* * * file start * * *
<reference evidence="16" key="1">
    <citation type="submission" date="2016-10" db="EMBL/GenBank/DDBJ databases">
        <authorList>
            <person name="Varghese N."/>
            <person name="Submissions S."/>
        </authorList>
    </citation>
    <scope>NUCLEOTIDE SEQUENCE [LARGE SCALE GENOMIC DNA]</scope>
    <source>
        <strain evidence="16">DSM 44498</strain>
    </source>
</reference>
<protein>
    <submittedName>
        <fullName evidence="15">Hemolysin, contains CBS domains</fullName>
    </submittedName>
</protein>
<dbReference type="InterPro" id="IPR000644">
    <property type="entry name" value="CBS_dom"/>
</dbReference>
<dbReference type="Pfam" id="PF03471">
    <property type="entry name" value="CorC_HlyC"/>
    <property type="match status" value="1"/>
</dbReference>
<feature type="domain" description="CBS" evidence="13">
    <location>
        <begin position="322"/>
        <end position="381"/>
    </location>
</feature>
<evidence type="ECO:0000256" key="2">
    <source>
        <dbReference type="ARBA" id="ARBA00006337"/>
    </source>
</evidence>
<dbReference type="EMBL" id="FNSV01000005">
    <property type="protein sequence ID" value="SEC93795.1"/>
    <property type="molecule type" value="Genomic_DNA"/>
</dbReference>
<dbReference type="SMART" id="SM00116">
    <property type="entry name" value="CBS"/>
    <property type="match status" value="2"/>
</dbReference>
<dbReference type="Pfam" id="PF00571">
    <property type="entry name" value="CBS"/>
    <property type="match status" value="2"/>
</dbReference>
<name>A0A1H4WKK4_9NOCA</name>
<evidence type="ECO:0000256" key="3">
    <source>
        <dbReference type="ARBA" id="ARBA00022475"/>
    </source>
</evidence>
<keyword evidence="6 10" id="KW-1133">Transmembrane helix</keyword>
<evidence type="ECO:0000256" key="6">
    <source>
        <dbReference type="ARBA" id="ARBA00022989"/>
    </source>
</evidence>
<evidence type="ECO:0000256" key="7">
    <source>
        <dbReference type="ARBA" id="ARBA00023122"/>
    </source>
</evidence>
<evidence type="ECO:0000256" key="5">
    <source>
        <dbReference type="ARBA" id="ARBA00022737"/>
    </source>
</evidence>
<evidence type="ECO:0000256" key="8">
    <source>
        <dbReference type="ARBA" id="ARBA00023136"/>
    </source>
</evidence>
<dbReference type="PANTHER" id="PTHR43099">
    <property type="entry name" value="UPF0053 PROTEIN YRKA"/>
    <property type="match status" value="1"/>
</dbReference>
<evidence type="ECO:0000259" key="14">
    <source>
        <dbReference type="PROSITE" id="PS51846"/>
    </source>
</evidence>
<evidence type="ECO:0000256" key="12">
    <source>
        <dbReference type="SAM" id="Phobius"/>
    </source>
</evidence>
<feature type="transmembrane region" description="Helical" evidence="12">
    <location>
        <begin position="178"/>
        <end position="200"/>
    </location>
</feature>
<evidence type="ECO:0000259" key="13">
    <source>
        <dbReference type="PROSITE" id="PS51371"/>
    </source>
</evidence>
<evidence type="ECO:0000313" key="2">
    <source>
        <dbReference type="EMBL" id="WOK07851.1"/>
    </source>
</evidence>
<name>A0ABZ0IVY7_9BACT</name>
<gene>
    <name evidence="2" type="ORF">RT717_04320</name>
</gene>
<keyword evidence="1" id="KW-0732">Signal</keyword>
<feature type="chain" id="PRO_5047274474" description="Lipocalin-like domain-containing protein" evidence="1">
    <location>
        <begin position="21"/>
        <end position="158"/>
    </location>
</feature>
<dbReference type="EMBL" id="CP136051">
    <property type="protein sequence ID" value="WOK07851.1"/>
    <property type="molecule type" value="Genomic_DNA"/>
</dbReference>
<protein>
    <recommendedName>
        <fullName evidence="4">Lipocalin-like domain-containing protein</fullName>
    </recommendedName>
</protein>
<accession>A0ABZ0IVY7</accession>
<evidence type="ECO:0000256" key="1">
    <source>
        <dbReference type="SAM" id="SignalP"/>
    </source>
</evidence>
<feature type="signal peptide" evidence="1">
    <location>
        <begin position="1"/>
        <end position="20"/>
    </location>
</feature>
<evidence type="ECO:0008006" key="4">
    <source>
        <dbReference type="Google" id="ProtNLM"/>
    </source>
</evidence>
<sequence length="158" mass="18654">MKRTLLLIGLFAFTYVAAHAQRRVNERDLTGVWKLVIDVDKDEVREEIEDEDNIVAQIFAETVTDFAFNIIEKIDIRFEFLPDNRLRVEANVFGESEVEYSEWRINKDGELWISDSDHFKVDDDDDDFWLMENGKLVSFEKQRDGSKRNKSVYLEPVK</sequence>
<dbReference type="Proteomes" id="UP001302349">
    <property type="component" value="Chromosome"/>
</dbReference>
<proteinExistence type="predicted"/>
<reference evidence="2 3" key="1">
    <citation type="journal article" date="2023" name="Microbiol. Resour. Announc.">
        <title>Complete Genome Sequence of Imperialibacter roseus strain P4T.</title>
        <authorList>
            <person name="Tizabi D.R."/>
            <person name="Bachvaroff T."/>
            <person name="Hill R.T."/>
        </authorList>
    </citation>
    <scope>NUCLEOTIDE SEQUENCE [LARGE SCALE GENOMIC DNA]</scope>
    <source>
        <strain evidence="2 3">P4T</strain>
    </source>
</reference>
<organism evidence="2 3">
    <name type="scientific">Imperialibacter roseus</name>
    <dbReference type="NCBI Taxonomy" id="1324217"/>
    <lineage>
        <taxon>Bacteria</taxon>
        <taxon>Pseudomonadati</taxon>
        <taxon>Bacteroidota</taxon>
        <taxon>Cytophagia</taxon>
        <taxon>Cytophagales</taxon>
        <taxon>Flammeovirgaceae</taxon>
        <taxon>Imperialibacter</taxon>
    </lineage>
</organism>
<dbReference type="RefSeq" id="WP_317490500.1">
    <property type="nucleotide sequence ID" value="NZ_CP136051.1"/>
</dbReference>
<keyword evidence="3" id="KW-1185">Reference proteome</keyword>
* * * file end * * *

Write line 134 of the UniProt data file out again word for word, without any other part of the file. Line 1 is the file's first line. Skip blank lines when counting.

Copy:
        <end position="20"/>